If you missed last years’ documentary, “Babies” I recommend you go out and get it. It is available on DVD and through Netflix, and I picked up a copy of it last week. We’d seen it in the theaters, but it is one of those films that I think everyone should watch now and then just for a healthy dose of perspective.
In case you haven’t heard of it, in “Babies” French film-maker Thomas Balmes followed four children from their first breath to their first steps. One child was in Namibia, one in Mongolia, one in the U.S. and one in Japan. The film was made without any obvious agenda, and there is no dialogue or voice-over to tell you what you should think about the images you are seeing.
In short, it is brilliant.
Mr. Balmes, in removing opinion from the film, allows us to develop our own about what we see. Overwhelmingly , parents I spoke to who’d seen it seemed struck by the same thing I was; that the children in Namibia and Mongolia, who played in the dirt and among animals ranging from dogs to roosters, cows and goats while sucking on discarded chicken bones or pieces of animal fat were every bit as healthy as the children in Japan and the U.S. who were living in spotless ‘child-friendly’ environments.
This film is a gentle reminder that our culture is overly obsessed with making the world safe for our kids. That ‘safety’ extends to what they eat, how and where they play, etc. The Namibian child plays happily covered in dust, exploring a dogs mouth with his hands, leaning in close to get a good look at the teeth. The Mongolian child lies on a bed in swaddling as a full grown rooster hops up and walks along next to him. (I can just hear an American mother screaming that the rooster will peck the child’s eyes out – or talking about the diseases the child could get should the rooster relieve itself while on the bed.)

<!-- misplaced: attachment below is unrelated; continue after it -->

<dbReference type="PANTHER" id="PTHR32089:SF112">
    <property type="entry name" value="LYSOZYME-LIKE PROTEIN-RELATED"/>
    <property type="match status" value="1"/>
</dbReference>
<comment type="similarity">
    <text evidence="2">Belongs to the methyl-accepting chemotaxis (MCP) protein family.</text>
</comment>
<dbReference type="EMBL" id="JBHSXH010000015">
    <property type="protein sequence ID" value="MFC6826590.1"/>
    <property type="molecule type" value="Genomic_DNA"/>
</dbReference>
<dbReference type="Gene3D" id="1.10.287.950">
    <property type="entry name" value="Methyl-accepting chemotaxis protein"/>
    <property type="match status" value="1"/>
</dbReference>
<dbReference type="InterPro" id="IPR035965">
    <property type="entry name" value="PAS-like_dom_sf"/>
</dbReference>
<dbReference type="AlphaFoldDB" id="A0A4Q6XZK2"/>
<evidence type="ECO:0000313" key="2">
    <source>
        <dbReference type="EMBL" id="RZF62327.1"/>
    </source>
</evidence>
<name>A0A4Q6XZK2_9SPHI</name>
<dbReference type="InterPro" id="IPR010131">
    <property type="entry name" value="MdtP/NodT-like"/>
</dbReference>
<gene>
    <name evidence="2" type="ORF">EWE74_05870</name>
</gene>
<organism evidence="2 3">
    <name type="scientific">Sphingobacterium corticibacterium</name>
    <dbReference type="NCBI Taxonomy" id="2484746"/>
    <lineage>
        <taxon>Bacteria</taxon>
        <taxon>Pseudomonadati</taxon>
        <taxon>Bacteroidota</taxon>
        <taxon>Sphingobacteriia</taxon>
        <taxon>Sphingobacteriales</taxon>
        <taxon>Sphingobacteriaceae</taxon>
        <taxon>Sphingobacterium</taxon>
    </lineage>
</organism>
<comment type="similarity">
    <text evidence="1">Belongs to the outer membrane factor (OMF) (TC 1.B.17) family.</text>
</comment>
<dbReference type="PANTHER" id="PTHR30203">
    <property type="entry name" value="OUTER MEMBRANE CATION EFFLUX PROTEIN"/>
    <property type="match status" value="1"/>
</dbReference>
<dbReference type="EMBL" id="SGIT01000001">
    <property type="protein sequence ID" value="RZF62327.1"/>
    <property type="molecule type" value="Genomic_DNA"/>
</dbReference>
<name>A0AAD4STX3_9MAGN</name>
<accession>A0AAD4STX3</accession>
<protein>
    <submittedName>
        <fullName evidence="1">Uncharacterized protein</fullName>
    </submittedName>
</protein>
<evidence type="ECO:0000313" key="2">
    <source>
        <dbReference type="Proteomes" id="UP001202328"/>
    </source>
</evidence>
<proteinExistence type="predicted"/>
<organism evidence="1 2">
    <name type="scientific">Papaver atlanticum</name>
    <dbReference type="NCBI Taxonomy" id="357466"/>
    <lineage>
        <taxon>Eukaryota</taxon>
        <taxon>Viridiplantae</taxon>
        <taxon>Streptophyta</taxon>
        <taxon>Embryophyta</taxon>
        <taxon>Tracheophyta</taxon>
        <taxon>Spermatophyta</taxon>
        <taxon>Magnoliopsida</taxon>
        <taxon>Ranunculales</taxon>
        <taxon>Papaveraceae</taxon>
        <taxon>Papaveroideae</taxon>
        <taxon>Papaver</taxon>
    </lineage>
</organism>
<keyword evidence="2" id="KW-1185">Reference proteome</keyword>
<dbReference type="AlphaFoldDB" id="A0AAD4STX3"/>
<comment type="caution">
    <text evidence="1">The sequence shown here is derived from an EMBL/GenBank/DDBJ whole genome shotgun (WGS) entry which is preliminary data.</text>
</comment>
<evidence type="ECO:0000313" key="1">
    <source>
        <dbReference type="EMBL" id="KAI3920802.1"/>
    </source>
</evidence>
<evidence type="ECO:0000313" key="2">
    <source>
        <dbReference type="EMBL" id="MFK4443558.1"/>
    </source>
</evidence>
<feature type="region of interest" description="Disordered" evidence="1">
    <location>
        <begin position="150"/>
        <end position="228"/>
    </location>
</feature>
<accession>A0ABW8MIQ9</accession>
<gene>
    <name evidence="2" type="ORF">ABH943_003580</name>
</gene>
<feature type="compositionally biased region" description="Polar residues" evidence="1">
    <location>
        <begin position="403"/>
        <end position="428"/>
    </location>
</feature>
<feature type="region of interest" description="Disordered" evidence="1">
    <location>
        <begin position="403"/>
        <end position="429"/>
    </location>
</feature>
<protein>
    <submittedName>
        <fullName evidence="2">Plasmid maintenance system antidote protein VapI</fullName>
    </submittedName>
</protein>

By contrast the family in the U.S. almost seems ridiculous with their Mommy & Me classes and their child seat for the grocery cart.
On the DVD there is a follow up spot that shows Mr. Balmes visiting each family to let them see his finished film. All four children were 4 years old by that time, all healthy and happy kids. This, despite the fact that two of them were born and living in places that most American mothers would not dream of letting their kids play, even for an hour.
The film reminds us that kids are way more durable than we are mostly led to believe (at least here in the U.S.). They can play outside in the dirt without any hand sanitizer at all and be fine. They can loll about with goats and cows and be covered in all manner of mud and dirt without any lasting ill effects. In fact it might be good for them. As a chiropractor I know once said, “Eating a little dirt now and then is fine; helps develop the immune system.”
The trailer will give you an idea. Then don’t wait – go get the film. You won’t regret it.